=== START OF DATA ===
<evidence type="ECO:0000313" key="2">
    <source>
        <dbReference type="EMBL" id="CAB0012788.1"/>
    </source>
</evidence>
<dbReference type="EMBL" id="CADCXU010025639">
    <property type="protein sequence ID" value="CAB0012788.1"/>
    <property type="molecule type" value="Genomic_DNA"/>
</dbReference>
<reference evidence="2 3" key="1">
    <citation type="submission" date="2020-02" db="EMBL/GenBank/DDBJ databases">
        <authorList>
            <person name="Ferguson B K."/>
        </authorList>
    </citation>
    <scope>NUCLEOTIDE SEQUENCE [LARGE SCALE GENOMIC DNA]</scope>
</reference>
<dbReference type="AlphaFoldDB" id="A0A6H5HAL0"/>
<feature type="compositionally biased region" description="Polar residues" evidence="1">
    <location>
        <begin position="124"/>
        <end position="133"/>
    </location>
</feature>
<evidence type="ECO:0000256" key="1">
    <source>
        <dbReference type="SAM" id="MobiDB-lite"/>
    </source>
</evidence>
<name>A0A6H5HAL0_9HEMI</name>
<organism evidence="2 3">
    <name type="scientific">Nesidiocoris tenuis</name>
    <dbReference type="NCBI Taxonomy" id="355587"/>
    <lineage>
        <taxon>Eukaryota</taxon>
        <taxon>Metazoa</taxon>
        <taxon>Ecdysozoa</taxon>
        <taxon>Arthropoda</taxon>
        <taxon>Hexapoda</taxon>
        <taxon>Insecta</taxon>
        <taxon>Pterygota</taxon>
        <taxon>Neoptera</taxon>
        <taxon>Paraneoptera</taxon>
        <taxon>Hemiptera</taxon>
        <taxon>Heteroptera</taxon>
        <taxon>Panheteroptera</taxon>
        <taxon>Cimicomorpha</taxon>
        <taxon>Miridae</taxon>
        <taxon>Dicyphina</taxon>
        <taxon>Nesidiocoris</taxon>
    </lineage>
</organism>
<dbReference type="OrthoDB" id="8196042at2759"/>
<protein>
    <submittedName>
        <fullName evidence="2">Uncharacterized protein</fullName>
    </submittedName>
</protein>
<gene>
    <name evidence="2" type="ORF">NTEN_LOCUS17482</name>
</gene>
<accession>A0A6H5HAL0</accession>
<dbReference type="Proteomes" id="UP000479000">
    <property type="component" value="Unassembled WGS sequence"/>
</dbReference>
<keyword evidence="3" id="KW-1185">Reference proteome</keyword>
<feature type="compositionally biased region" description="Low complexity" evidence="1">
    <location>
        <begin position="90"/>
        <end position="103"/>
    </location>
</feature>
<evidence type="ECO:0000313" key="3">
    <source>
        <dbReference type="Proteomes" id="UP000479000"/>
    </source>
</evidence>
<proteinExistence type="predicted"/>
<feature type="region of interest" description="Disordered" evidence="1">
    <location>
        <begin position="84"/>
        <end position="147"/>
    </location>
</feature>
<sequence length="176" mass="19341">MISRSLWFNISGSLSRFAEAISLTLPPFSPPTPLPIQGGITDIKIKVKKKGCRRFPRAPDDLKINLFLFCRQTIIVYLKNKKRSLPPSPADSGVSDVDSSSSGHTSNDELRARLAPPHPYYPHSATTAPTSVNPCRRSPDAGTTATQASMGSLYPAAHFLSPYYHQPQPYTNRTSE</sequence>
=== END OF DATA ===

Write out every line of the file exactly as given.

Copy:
<evidence type="ECO:0000313" key="2">
    <source>
        <dbReference type="EMBL" id="CAB0012788.1"/>
    </source>
</evidence>
<dbReference type="EMBL" id="CADCXU010025639">
    <property type="protein sequence ID" value="CAB0012788.1"/>
    <property type="molecule type" value="Genomic_DNA"/>
</dbReference>
<reference evidence="2 3" key="1">
    <citation type="submission" date="2020-02" db="EMBL/GenBank/DDBJ databases">
        <authorList>
            <person name="Ferguson B K."/>
        </authorList>
    </citation>
    <scope>NUCLEOTIDE SEQUENCE [LARGE SCALE GENOMIC DNA]</scope>
</reference>
<dbReference type="AlphaFoldDB" id="A0A6H5HAL0"/>
<feature type="compositionally biased region" description="Polar residues" evidence="1">
    <location>
        <begin position="124"/>
        <end position="133"/>
    </location>
</feature>
<evidence type="ECO:0000256" key="1">
    <source>
        <dbReference type="SAM" id="MobiDB-lite"/>
    </source>
</evidence>
<name>A0A6H5HAL0_9HEMI</name>
<organism evidence="2 3">
    <name type="scientific">Nesidiocoris tenuis</name>
    <dbReference type="NCBI Taxonomy" id="355587"/>
    <lineage>
        <taxon>Eukaryota</taxon>
        <taxon>Metazoa</taxon>
        <taxon>Ecdysozoa</taxon>
        <taxon>Arthropoda</taxon>
        <taxon>Hexapoda</taxon>
        <taxon>Insecta</taxon>
        <taxon>Pterygota</taxon>
        <taxon>Neoptera</taxon>
        <taxon>Paraneoptera</taxon>
        <taxon>Hemiptera</taxon>
        <taxon>Heteroptera</taxon>
        <taxon>Panheteroptera</taxon>
        <taxon>Cimicomorpha</taxon>
        <taxon>Miridae</taxon>
        <taxon>Dicyphina</taxon>
        <taxon>Nesidiocoris</taxon>
    </lineage>
</organism>
<dbReference type="OrthoDB" id="8196042at2759"/>
<protein>
    <submittedName>
        <fullName evidence="2">Uncharacterized protein</fullName>
    </submittedName>
</protein>
<gene>
    <name evidence="2" type="ORF">NTEN_LOCUS17482</name>
</gene>
<accession>A0A6H5HAL0</accession>
<dbReference type="Proteomes" id="UP000479000">
    <property type="component" value="Unassembled WGS sequence"/>
</dbReference>
<keyword evidence="3" id="KW-1185">Reference proteome</keyword>
<feature type="compositionally biased region" description="Low complexity" evidence="1">
    <location>
        <begin position="90"/>
        <end position="103"/>
    </location>
</feature>
<evidence type="ECO:0000313" key="3">
    <source>
        <dbReference type="Proteomes" id="UP000479000"/>
    </source>
</evidence>
<proteinExistence type="predicted"/>
<feature type="region of interest" description="Disordered" evidence="1">
    <location>
        <begin position="84"/>
        <end position="147"/>
    </location>
</feature>
<sequence length="176" mass="19341">MISRSLWFNISGSLSRFAEAISLTLPPFSPPTPLPIQGGITDIKIKVKKKGCRRFPRAPDDLKINLFLFCRQTIIVYLKNKKRSLPPSPADSGVSDVDSSSSGHTSNDELRARLAPPHPYYPHSATTAPTSVNPCRRSPDAGTTATQASMGSLYPAAHFLSPYYHQPQPYTNRTSE</sequence>